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There is so much depth to MLB2K9, and so many options and settings, that it was simply impossible to get to explore them all in my time with the game. For example, you can receive in-game scouting reports on hitters so you know where NOT to pitch them. This is beyond necessary in my opinion, but when you're shooting for the most realistic baseball game in town, you've got to have a few things like that. The point is, MLB2K9 looks amazing, is pretty enjoyable to play, and is a great representation of baseball down to almost every last detail. There's definitely room for improvement, but it's still a winner.
On its own, Major League Baseball 2K9 is simply a good time when playing on the Wii. In comparison to last year’s debut, MLB 2K9 hasn’t separated itself enough from its predecessor. It also doesn’t show significant improvements on graphics, controls, or other previously occurring flaws to make it worth the asking price for people who already own 2K8. This point is driven home by the lack of online support for the second year in a row. Though this game is far from perfect, it is at the very least a fun title that doesn’t take itself as seriously as other next-gen MLB 2K9 offerings.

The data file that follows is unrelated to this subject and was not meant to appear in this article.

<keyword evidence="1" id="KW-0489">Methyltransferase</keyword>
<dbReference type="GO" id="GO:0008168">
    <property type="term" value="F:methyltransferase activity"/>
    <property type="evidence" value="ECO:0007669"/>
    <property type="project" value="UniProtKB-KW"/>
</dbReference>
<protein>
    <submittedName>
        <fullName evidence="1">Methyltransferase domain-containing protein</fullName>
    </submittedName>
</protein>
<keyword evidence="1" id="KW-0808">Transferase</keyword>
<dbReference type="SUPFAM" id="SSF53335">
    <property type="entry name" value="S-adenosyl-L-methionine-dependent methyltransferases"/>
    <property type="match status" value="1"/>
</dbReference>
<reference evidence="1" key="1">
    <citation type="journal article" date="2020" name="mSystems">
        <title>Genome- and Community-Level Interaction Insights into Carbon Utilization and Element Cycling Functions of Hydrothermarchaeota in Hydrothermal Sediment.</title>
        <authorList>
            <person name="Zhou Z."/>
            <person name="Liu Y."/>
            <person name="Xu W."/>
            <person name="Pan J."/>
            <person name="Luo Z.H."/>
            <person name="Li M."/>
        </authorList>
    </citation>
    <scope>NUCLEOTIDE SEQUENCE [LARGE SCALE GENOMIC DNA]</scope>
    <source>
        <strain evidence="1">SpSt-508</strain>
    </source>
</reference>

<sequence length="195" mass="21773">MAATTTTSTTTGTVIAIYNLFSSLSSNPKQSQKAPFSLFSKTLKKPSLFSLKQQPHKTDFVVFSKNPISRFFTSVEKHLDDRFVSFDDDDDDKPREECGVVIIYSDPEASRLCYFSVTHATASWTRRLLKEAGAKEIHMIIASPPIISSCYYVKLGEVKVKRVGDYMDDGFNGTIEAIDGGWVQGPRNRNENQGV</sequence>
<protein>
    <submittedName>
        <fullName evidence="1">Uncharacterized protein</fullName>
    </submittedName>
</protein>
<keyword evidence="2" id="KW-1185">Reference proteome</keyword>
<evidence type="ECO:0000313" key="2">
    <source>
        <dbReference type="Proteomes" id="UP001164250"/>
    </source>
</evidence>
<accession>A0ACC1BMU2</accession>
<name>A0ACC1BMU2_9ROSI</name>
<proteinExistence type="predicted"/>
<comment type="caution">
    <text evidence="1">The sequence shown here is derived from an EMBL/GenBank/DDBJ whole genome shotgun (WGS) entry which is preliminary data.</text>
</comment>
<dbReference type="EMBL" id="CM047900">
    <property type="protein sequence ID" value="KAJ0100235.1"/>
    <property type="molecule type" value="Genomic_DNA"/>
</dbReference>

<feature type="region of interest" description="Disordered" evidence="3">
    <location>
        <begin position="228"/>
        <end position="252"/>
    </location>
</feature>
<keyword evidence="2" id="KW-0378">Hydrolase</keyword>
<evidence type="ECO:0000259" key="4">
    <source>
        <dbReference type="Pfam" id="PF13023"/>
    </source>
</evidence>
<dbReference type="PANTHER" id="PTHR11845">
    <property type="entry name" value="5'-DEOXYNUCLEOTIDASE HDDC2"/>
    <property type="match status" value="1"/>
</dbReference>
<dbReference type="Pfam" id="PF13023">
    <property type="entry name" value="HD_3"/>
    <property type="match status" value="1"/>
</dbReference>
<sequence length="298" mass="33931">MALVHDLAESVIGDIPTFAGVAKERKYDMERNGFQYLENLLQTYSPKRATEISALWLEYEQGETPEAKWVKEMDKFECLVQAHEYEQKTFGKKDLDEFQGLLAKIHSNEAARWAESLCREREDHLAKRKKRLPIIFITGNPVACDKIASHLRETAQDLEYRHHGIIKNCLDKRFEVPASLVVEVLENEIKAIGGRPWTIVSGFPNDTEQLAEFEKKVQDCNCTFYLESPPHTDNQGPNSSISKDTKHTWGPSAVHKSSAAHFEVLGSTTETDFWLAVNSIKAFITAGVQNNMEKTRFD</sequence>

2K’s second-year offering is nearly identical to what we saw in its rookie campaign with a few minor tweaks here and there. While I was pleased to see trading cards introduced in 2K9 and I think that making batting tougher was the right thing to do despite the fact that it makes the game tougher to pick up and dive right into, I was disappointed that two aspects of the game that needed to be addressed in a glaring way were left untouched – graphics and online play. While this game doesn’t look bad, it certainly isn’t going to win any beauty contests, and given how few changes the developers made from last year’s offering to this one, it’s really inexcusable that they didn’t include online play in 2K9. Still, there’s no getting around the fact that this is a fun game that should offer hours and hours of entertainment over the course of the baseball season as you build your franchise into a dynasty and piece together your own dream team using your unlocked trading cards.
MLB 2K9 for the Wii isn't a great baseball game, but superior controls and animation make it a bit better than its 360 and PS3 siblings. Nevertheless, considering that you have to accept some serious trade-offs when it comes to the ugly graphics, difficult batting, and a more limited feature set that lacks online multiplayer, it's arguable whether this is really a step up. Like Chicago Cubs fans say every September: Wait till next year.